30. 30. Sort Merge Join • Sort the relations R, S using the sort primitive • Merge phase – Break S into chunks (s’) of size M. – Find first and last key values of each chunk in s’ and partition R into those many chunks. – Merge all chunks in parallel using map • Each thread group handles a pair • Each thread compares 1 tuple in R with s’ using binary search. • Chunk size is chosen to fit in local memory.
  31. 31. Hash Join • Uses split primitive on both relations • Developed a parallel version of radix hash join – Partitioning • Split R and S into the same number of partitions, so S partitions fit into the local memory – Matching • Choose smaller one of R and S partitions as inner partition to be loaded into local memory • Larger relation will be used as the outer relation • Each tuple from outer relation uses a search on the inner relation for matching.
  32. 32. Lock-Free Scheme for Result Output • Problems – Unknown join result size. Max size of joins doesn’t fit in memory. – Concurrent writes are not atomic.
  33. 33. Lock-Free Scheme for Result Output • Solution: Three-phase scheme – Each thread counts the number of join results. – Compute a prefix sum on the counts to get an array of write locations and the total number of results generated by the join. – Host code allocates memory on device. – Run join again with outputs. • Run joins twice. That’s ok, GPU’s are fast.
  34. 34. Experimental Results
  35. 35. Hardware Configuration • Theoretical Memory bandwidth – GPU: 86.4 GB/s – CPU: 10.4 GB/s • Practical Memory bandwidth – GPU: 69.2 GB/s – CPU: 5.6 GB/s
  36. 36. Workload • R and S tables with 2 integer columns. • SELECT R.rid, S.rid FROM R, S WHERE <predicate> • SELECT R.rid, S.rid FROM R, S WHERE R.rid=S.rid • SELECT R.rid, S.rid FROM R, S WHERE R.rid<=S.rid<=R.rid + k • Tested on all combinations: – Fix R, Vary S. All values uniform distribution. |R| = 1M – Performance impact varying join selectivity. |R| = |S| = 16M – Non – uniform distribution of data sizes and also varying join selectivity. |R| = |S| = 16M • Also tested with columns as strings.
  37. 37. Implementation Details on CPU • Highly optimized primitives and join algorithms matching hardware architecture • Tuned for cache performance. • Compiled programs using MSVC 8.0 with full optimizations. • Used openMP for threading mechanisms. • 2-6X faster than their sequential counter parts.
  38. 38. Implementation Details on GPU • CUDA parameters – Number of thread groups (128) – Number of threads for each thread group (64) – Block size is 4MB (main memory to device memory)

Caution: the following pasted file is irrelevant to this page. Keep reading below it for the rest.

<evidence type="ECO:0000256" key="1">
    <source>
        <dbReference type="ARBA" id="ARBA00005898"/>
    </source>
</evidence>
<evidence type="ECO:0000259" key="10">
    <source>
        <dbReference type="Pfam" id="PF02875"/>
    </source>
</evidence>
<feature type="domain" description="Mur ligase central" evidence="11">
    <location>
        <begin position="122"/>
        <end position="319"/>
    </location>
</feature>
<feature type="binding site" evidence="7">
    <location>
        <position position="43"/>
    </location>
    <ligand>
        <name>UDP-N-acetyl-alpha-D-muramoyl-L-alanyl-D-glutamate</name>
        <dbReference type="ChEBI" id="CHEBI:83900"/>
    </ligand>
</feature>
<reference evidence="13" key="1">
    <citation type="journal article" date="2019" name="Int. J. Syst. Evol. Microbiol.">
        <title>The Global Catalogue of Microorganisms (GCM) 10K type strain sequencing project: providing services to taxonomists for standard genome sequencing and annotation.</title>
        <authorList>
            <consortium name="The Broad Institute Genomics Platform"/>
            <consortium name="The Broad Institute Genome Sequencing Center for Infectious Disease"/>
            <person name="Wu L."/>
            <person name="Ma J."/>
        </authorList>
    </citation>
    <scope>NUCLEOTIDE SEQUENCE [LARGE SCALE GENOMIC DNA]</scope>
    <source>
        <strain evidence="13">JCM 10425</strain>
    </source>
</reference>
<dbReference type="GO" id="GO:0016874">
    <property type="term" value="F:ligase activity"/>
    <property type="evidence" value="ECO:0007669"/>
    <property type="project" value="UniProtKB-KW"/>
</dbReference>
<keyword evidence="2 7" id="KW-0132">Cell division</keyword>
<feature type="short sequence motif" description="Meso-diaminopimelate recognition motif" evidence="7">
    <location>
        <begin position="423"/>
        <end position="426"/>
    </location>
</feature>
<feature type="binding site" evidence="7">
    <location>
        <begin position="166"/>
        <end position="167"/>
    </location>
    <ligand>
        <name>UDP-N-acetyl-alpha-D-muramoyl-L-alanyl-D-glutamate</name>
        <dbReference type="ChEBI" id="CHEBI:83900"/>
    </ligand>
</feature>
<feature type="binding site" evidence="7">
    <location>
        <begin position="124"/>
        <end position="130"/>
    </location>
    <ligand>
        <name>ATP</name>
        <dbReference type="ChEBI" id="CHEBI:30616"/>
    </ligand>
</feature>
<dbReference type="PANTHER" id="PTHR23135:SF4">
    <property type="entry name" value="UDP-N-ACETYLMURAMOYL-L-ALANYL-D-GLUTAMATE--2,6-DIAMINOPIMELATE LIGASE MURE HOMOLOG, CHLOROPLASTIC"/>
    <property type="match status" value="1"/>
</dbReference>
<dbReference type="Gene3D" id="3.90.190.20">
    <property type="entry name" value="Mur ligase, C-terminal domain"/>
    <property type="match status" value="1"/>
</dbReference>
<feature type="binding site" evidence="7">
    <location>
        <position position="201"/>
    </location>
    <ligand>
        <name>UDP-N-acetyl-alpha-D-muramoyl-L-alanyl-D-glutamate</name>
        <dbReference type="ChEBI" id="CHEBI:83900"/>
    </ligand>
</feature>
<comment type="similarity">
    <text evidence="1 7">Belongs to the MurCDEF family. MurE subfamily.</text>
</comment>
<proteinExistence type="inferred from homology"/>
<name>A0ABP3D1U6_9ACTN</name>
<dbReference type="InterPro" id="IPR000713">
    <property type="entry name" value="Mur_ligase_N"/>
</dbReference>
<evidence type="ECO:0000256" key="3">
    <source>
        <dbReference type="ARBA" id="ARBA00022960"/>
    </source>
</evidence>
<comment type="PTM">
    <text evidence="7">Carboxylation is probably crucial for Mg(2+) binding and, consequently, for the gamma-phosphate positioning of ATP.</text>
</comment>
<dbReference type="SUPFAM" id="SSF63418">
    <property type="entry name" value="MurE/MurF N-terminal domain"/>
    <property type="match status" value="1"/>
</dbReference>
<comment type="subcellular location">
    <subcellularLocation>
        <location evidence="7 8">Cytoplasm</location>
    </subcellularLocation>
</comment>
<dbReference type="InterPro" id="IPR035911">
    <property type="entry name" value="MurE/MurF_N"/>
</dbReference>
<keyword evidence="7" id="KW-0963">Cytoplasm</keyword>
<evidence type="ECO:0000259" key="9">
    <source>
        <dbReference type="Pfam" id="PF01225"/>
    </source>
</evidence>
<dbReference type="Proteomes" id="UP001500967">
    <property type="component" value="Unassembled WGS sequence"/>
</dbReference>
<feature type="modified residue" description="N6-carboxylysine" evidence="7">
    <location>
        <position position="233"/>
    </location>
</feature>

39. 39. Memory Optimizations Work
  40. 40. Works when join selectivity is varied
  41. 41. Better than in-memory database
  42. 42. CUDA vs. DirectX10 • DirectX10 is difficult to program, because the data is stored as textures. • NINLJ and INLJ have similar performance. • HJ and SMJ are slower because of texture decoding. • Summary: low level primitives on GPGPU are better than graphics primitives on GPU.
  43. 43. Criticisms • Applications of skew handling are unclear. • Primitives are sufficient to implement the given joins, but they do not prove the set of primitives to be minimal.
  44. 44. Limitations and future research directions • Lack of synchronization mechanisms for handling read/write conflicts on GPU. • More primitives. • More open GPGPU hardware spec for optimizations. • Power consumption on GPU. • Lack of support for complex data types. • On GPU in-memory database. • Automatic detection of thread groups and number of threads using program analysis techniques.
  45. 45. Conclusion • GPU-based primitives and join algorithms achieve a speedup of 2-27X over optimized CPU-based counterparts. • NINLJ, 7.0X; INLJ, 6.1X; SMJ, 2.4X; HJ, 1.9X
  46. 46. Refrerences • Scan Primitives for GPU Computing, Sengupta et al • •
  47. 47. Thank You.
  48. 48. Scan Primitives for GPU Computing, Sengupta et al
  49. 49. Skew Handling • Skew in data results in an imbalanced partition size in partitioned-based algorithms (SMJ and HJ) • Solution – Identify partitions that do not fit into the local memory – Decompose partitions into multiple chunks the size of local memory
  50. 50. Implementation Details on GPU • CUDA parameters – Number of threads for each thread group – Number of thread groups • DirectX10 – Join algorithms implemented using programmable pipeline • Vertex shader, geometry shader, and pixel shader